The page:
Hautes Energies

Prospectives IPHC - Thierry Pradier, Neutrino Astronomy and Neutrino Physics with deep-sea telescopes

by Dr Thierry Pradier (Université de Strasbourg & IPHC/DRS)

Europe/Paris
*** Amphi Grünewald *** (bâtiment 25)

*** Amphi Grünewald ***

bâtiment 25

Description

Neutrino Telescopes, installed deep under water or ice, rely on the detection of the showers or tracks produced by the neutral or charged current interactions of GeV to PeV neutrinos in the matter surrounding the detector. IceCube in the Antarctic ice, with its low energy extensions DeepCore and in the future PINGU, and ANTARES in the mediterranean sea, with its future extensions KM3NeT/ARCA for high energies, and KM3NeT/ORCA for low energies, consist in 3D arrays of photomultipliers sensitive to the Cherenkov light produced by the neutrino interaction products. The physics case for such telescopes is twofold. At high energy (TeV-PeV), the main objective is to identify the sources of high energy cosmic rays, mostly hadrons, through their neutrino emissions. At low energy (GeV), the use of atmospheric neutrinos will allow to determine the neutrino mass hierarchy.

This seminar will present the most recent results in Neutrino Astronomy, insisting on the first detection of high energy (TeV-PeV) cosmic neutrinos by IceCube, while the sources for this diffuse signal have not been identified yet. It will emphasize some of the constraints that Antares has been able to place on its origin. Its successor KM3NeT will allow to look for all-flavor neutrino signals with a better sensitivity than IceCube, its high energy component, ARCA (Astroparticle Research with Cosmics in the Abyss), focusing on the identification of these cosmic neutrino sources.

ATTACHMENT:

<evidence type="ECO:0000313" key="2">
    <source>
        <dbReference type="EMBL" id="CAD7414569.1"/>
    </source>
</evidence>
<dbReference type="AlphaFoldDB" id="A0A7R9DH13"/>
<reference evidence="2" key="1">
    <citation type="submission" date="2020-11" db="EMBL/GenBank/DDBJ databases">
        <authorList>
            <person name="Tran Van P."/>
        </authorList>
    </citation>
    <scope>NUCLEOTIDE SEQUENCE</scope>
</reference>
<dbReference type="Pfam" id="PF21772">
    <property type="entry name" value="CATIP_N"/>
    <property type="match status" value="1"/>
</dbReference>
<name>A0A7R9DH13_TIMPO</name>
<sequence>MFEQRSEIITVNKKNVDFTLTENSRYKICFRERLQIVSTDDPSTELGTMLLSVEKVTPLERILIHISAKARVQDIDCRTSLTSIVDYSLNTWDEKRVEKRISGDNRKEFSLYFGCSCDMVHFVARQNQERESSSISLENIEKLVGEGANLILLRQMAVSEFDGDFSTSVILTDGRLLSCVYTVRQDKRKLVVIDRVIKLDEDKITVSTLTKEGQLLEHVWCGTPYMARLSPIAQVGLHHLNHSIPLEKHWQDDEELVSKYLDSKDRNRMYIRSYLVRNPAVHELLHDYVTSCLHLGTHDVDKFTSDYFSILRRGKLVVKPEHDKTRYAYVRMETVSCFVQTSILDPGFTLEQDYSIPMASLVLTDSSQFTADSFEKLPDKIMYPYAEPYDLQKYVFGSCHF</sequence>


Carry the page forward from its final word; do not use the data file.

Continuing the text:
KM3NeT’s low energy component, ORCA (Oscillation Research with Cosmics in the Abyss) will focus on the determination of the neutrino mass hierarchy, a key element to understand the nature of neutrinos, which would help for future measurements of the CP phase. The KM3NeT collaboration has recently decided to dedicate available funds to the deployment of a 6-line demonstrator offshore Toulon, to validate the principle of a denser telescope to study the oscillations in matter of atmospheric neutrinos. The final detector composed of 115 strings could be completed as soon as 2019, opening the way towards the first measurement of the neutrino mass hierarchy. ORCA's baseline performances in terms of flavor identification, energy and angular accuracy, and background rejection will be presented.